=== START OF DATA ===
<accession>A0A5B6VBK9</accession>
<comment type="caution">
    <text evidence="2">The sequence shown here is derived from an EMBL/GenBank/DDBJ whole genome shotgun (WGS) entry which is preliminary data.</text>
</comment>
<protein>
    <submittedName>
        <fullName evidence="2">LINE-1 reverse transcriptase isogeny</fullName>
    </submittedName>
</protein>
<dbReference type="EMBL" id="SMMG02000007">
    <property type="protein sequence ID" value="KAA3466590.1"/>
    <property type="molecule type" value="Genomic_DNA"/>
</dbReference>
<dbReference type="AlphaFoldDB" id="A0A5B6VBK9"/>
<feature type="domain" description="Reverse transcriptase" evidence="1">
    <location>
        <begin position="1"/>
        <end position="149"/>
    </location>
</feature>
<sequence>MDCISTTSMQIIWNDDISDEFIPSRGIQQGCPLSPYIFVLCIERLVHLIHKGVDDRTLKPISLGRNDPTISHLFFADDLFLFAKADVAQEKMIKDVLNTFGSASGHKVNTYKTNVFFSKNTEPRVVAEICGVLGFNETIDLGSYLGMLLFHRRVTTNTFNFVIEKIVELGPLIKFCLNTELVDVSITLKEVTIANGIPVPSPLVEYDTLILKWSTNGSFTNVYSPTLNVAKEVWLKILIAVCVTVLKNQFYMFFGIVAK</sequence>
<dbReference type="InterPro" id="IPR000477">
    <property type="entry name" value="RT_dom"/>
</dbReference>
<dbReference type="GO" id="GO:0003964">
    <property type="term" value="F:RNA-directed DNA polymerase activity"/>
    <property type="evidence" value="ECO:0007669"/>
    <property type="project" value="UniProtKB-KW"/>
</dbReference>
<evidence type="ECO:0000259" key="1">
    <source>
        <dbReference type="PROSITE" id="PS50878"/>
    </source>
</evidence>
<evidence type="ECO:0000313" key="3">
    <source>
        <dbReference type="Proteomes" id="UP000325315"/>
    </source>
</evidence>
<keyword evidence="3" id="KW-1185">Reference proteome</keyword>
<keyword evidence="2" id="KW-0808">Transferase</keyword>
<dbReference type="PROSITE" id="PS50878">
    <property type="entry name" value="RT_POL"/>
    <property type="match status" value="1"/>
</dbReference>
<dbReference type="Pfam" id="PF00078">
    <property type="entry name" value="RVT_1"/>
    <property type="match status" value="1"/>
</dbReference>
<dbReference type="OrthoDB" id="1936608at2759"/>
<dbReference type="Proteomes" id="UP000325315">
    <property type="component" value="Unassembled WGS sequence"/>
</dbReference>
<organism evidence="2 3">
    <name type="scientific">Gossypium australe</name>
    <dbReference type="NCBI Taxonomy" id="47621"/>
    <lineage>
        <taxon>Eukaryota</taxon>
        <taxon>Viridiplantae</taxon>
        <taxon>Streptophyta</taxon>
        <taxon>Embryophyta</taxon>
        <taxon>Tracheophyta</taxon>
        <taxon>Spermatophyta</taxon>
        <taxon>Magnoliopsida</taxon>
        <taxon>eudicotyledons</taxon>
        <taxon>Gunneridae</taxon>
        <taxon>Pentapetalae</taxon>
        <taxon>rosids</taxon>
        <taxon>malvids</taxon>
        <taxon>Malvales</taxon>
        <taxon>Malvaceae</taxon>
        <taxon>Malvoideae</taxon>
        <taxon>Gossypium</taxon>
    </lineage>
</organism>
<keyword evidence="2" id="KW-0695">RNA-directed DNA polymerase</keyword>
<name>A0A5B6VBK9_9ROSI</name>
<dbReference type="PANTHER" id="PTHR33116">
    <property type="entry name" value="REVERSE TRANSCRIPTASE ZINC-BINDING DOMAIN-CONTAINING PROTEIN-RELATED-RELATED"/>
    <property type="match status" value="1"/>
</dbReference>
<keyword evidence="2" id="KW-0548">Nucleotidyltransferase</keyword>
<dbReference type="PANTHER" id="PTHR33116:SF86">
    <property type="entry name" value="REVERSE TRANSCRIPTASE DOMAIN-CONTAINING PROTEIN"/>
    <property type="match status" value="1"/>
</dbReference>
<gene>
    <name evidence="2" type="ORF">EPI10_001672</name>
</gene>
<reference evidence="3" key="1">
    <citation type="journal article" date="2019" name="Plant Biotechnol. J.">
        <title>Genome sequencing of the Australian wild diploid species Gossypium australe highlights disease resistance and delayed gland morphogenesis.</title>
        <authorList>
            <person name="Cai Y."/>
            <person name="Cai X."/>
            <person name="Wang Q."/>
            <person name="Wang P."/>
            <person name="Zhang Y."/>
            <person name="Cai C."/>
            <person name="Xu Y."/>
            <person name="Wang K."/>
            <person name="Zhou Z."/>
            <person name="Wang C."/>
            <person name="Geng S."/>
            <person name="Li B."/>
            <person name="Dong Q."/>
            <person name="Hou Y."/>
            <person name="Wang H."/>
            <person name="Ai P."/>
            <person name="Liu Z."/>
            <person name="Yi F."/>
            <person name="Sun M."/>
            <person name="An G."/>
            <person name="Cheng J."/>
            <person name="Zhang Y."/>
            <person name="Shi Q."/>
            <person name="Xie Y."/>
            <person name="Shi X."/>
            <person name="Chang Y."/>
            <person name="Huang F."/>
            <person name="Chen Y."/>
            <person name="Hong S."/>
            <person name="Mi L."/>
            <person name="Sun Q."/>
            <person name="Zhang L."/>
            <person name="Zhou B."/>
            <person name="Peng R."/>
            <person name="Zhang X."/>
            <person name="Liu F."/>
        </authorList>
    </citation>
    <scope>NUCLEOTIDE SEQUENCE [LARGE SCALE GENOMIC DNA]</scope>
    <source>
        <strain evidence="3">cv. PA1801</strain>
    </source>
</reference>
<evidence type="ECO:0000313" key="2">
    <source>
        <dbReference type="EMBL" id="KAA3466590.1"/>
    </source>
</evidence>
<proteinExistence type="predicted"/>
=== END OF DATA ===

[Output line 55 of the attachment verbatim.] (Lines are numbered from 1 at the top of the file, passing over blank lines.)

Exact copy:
    <name type="scientific">Gossypium australe</name>